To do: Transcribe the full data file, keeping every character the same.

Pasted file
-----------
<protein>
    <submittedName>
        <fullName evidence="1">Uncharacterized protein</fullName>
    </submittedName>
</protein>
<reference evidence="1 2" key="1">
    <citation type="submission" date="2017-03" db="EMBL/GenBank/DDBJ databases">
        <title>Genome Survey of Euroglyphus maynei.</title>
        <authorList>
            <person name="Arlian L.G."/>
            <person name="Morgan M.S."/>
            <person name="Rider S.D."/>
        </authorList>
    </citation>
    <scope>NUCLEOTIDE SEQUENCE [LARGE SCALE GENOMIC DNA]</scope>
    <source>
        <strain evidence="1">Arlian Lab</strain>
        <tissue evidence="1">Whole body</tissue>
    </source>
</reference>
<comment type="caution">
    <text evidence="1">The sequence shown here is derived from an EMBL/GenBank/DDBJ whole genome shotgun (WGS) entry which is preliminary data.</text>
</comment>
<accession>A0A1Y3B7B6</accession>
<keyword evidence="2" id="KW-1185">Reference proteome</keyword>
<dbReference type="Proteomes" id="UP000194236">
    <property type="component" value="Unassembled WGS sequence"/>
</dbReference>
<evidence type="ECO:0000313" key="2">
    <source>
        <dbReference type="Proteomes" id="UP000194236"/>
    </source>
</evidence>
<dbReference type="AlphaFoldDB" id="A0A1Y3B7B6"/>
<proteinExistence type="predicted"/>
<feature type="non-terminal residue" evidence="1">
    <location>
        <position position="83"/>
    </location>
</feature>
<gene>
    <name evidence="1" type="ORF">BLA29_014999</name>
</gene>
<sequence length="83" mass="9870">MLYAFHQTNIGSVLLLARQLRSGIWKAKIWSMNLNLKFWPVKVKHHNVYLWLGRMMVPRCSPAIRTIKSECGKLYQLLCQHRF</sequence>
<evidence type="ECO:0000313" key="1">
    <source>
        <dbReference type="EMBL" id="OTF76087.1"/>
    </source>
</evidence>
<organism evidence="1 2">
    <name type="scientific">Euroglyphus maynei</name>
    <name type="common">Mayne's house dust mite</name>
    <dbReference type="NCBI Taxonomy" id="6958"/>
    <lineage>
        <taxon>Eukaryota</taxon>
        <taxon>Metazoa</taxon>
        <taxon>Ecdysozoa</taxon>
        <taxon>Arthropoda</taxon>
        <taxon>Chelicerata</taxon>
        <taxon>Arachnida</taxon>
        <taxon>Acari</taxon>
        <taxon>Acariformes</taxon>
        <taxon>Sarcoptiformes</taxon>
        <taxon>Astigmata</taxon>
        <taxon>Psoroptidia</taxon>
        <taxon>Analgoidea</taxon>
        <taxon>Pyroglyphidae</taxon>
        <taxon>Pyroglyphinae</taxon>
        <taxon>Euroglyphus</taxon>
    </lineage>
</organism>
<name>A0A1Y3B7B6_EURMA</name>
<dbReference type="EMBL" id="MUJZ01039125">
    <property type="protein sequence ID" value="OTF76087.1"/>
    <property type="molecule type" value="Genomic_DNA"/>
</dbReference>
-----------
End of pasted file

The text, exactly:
<protein>
    <submittedName>
        <fullName evidence="1">Uncharacterized protein</fullName>
    </submittedName>
</protein>
<reference evidence="1 2" key="1">
    <citation type="submission" date="2017-03" db="EMBL/GenBank/DDBJ databases">
        <title>Genome Survey of Euroglyphus maynei.</title>
        <authorList>
            <person name="Arlian L.G."/>
            <person name="Morgan M.S."/>
            <person name="Rider S.D."/>
        </authorList>
    </citation>
    <scope>NUCLEOTIDE SEQUENCE [LARGE SCALE GENOMIC DNA]</scope>
    <source>
        <strain evidence="1">Arlian Lab</strain>
        <tissue evidence="1">Whole body</tissue>
    </source>
</reference>
<comment type="caution">
    <text evidence="1">The sequence shown here is derived from an EMBL/GenBank/DDBJ whole genome shotgun (WGS) entry which is preliminary data.</text>
</comment>
<accession>A0A1Y3B7B6</accession>
<keyword evidence="2" id="KW-1185">Reference proteome</keyword>
<dbReference type="Proteomes" id="UP000194236">
    <property type="component" value="Unassembled WGS sequence"/>
</dbReference>
<evidence type="ECO:0000313" key="2">
    <source>
        <dbReference type="Proteomes" id="UP000194236"/>
    </source>
</evidence>
<dbReference type="AlphaFoldDB" id="A0A1Y3B7B6"/>
<proteinExistence type="predicted"/>
<feature type="non-terminal residue" evidence="1">
    <location>
        <position position="83"/>
    </location>
</feature>
<gene>
    <name evidence="1" type="ORF">BLA29_014999</name>
</gene>
<sequence length="83" mass="9870">MLYAFHQTNIGSVLLLARQLRSGIWKAKIWSMNLNLKFWPVKVKHHNVYLWLGRMMVPRCSPAIRTIKSECGKLYQLLCQHRF</sequence>
<evidence type="ECO:0000313" key="1">
    <source>
        <dbReference type="EMBL" id="OTF76087.1"/>
    </source>
</evidence>
<organism evidence="1 2">
    <name type="scientific">Euroglyphus maynei</name>
    <name type="common">Mayne's house dust mite</name>
    <dbReference type="NCBI Taxonomy" id="6958"/>
    <lineage>
        <taxon>Eukaryota</taxon>
        <taxon>Metazoa</taxon>
        <taxon>Ecdysozoa</taxon>
        <taxon>Arthropoda</taxon>
        <taxon>Chelicerata</taxon>
        <taxon>Arachnida</taxon>
        <taxon>Acari</taxon>
        <taxon>Acariformes</taxon>
        <taxon>Sarcoptiformes</taxon>
        <taxon>Astigmata</taxon>
        <taxon>Psoroptidia</taxon>
        <taxon>Analgoidea</taxon>
        <taxon>Pyroglyphidae</taxon>
        <taxon>Pyroglyphinae</taxon>
        <taxon>Euroglyphus</taxon>
    </lineage>
</organism>
<name>A0A1Y3B7B6_EURMA</name>
<dbReference type="EMBL" id="MUJZ01039125">
    <property type="protein sequence ID" value="OTF76087.1"/>
    <property type="molecule type" value="Genomic_DNA"/>
</dbReference>